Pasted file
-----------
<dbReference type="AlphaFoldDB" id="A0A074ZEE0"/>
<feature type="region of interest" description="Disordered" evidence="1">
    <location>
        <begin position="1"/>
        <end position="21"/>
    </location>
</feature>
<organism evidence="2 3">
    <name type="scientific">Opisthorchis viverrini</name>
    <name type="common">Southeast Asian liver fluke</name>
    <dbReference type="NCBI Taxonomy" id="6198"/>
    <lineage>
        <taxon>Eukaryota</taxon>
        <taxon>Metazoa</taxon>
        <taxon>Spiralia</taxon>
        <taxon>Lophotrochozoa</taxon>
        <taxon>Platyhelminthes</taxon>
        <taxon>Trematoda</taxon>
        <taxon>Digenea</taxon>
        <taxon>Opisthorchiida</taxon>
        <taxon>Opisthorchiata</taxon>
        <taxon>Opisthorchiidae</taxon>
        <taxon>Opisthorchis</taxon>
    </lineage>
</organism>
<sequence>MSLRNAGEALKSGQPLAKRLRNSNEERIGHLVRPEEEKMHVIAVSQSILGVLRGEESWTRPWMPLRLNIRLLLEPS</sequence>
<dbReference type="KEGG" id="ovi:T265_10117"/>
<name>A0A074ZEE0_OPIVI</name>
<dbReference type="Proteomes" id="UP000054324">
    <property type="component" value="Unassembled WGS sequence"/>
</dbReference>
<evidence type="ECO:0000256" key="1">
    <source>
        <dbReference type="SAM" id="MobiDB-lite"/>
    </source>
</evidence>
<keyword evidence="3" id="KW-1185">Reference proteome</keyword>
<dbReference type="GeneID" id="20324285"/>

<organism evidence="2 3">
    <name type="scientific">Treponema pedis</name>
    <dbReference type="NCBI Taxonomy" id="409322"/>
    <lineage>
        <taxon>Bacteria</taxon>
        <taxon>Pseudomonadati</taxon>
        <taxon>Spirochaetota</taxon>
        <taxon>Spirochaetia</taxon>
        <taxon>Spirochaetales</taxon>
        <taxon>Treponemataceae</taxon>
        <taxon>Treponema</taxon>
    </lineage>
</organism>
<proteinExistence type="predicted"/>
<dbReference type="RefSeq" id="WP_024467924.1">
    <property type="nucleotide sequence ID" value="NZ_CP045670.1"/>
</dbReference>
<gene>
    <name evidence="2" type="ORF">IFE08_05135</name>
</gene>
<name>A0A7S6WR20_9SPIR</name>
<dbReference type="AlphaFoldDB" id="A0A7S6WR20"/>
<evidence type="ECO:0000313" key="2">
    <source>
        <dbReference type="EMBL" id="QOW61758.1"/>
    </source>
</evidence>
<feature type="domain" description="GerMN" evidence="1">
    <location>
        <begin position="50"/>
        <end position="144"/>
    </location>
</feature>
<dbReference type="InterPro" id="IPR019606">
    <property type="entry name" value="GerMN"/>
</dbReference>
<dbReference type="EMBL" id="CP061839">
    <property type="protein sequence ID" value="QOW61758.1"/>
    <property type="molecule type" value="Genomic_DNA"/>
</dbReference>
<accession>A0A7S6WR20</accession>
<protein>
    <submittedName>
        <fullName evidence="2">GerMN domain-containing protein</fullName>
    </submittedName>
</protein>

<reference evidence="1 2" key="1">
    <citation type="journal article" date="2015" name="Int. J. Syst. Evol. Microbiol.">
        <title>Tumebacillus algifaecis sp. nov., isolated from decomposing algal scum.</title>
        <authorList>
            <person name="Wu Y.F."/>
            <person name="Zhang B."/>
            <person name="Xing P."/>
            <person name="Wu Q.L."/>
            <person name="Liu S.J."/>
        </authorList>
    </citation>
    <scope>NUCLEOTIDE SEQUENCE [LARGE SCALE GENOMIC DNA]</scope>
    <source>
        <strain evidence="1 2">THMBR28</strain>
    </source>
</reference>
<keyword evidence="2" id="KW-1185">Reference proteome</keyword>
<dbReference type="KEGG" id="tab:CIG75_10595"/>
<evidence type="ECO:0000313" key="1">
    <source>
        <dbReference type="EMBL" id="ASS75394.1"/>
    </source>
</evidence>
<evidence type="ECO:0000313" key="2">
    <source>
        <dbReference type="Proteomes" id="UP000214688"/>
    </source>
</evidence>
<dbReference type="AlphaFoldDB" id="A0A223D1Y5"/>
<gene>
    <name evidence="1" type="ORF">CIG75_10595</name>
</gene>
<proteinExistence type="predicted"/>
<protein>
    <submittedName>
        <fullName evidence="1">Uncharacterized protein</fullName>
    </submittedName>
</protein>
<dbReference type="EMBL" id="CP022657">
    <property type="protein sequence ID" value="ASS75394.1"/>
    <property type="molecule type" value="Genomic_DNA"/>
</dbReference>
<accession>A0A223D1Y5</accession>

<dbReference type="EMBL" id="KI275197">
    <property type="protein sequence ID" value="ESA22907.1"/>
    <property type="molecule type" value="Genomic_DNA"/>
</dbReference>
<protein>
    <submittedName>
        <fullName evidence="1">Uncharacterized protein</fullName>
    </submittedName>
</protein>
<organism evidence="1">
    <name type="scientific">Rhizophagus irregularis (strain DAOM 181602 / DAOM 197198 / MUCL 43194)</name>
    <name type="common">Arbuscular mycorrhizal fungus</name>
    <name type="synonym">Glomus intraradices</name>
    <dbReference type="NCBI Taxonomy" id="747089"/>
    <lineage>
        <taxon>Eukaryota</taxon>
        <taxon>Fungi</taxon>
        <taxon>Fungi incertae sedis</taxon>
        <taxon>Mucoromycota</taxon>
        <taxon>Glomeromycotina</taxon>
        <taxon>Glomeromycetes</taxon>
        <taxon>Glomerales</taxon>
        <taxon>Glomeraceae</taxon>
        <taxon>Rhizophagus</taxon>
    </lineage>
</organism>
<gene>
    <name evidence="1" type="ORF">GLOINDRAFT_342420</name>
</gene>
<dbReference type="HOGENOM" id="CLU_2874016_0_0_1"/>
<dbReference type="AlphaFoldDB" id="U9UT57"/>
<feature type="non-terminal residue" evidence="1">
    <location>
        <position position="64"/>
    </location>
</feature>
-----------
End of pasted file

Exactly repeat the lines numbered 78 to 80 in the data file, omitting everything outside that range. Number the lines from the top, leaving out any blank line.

</dbReference>
<accession>A0A7S6WR20</accession>
<protein>